The GST is an indirect tax levied on the supply of goods and services in India. It came into effect on July 1, 2017.

 

The IMF said that GST is a milestone reform in India’s tax policy, taking the important step of unifying and harmonising numerous indirect taxes across all states of the federation and the central government.

“Yet, the GST has a complex structure with a relatively high number of rates (and exemptions), which could be simplified without sacrificing progressivity of the current GST and with potentially significant gains from lower compliance and administrative costs,” it said.

A dual rate structure with a low standard rate and an additional higher rate on select items can be progressive and preserve revenue neutrality, while streamlining exemptions would further contribute to progressivity and reduce compliance and administrative costs, the IMF recommended.

The IMF said that with the consumption basket of the rich taxed at higher rates than that of the poor, the GST as presently designed has an effective tax rate rising with household consumption. A revenue-neutral reduction in the number of rates would raise the effective rates for poorer households while reducing those for richer households. This is the key cost of moving to a simpler system, it argued.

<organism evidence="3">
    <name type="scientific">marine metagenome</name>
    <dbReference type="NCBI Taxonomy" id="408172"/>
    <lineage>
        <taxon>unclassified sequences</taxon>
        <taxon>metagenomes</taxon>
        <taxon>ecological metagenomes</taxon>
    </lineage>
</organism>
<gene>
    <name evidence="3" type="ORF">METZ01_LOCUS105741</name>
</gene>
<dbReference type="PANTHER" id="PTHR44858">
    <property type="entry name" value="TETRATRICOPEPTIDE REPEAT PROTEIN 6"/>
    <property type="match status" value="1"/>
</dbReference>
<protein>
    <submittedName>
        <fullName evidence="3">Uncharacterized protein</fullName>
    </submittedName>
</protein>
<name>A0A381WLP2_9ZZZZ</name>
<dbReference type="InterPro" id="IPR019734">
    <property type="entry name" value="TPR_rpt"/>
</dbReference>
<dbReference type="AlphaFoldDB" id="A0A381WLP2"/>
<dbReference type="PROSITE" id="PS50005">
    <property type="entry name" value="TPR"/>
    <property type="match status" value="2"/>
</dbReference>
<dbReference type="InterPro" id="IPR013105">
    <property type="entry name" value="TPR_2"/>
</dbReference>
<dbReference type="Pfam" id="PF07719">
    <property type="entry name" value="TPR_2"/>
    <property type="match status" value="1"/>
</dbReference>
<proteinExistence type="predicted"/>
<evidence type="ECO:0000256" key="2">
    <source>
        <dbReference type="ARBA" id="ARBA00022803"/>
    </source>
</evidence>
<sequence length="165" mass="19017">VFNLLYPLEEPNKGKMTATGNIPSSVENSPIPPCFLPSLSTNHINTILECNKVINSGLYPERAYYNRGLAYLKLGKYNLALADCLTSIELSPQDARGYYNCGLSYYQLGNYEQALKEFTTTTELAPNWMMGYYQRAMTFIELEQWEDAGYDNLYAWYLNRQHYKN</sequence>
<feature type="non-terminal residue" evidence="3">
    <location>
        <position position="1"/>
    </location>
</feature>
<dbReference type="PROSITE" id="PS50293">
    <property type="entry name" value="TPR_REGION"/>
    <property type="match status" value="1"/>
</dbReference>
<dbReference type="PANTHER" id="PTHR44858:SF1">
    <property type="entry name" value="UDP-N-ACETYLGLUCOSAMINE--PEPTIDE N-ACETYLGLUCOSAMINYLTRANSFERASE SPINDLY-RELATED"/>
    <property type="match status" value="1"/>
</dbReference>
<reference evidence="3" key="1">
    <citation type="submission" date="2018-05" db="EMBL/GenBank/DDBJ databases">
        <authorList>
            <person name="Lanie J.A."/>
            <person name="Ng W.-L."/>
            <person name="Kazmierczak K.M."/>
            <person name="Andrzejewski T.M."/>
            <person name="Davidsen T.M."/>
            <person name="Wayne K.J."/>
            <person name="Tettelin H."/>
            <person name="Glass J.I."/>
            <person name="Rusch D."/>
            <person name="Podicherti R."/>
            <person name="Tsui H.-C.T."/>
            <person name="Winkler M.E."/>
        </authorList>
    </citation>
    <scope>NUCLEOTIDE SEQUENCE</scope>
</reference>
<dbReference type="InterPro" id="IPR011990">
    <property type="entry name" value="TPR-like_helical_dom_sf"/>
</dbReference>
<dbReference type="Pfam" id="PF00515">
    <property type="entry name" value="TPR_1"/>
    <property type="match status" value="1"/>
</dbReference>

In its report the IMF said the implementation of the GST led to the key step of harmonising indirect tax rates on goods and services that previously differed across different states and the centre, and brought services into the state tax net.

However, India belongs in a small group of five countries having four or more GST rates: four non zero rates of five per cent, 12 per cent, 18 per cent, and 28 per cent; special low rates of three per cent on gems and jewelry and 0.25 per cent on rough diamonds; and a GST “cess” levied on demerit goods. In comparison, among 115 countries with VATs, 49 have a single rate, and 28 have two rates, it noted.

“The multiple rate structure and other features of India’s GST environment could give rise to high compliance and administrative costs,” it said.

The goods and services tax created a unified national market for the first time by lowering internal barriers to trade – effectively establishing a free trade agreement for a market of over 1.3 billion people, said Ranil Salgado, IMF mission chief for India.

The tax is also expected to increase the amount of economic activity taking place in the formal sector of the economy – leading to better quality and more reliable jobs, he added.

“As a result, the goods and services tax should improve productivity and boost medium term potential growth, while also creating room for the government to increase much needed social and infrastructure spending,” Salgado added.

VidyaSunil & Associates is into practice of Tax Complaince, Audit, Accounts , Corporate / Business Finance & Outsourced CFO Services.

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GST Council to consider merging of two GST Rates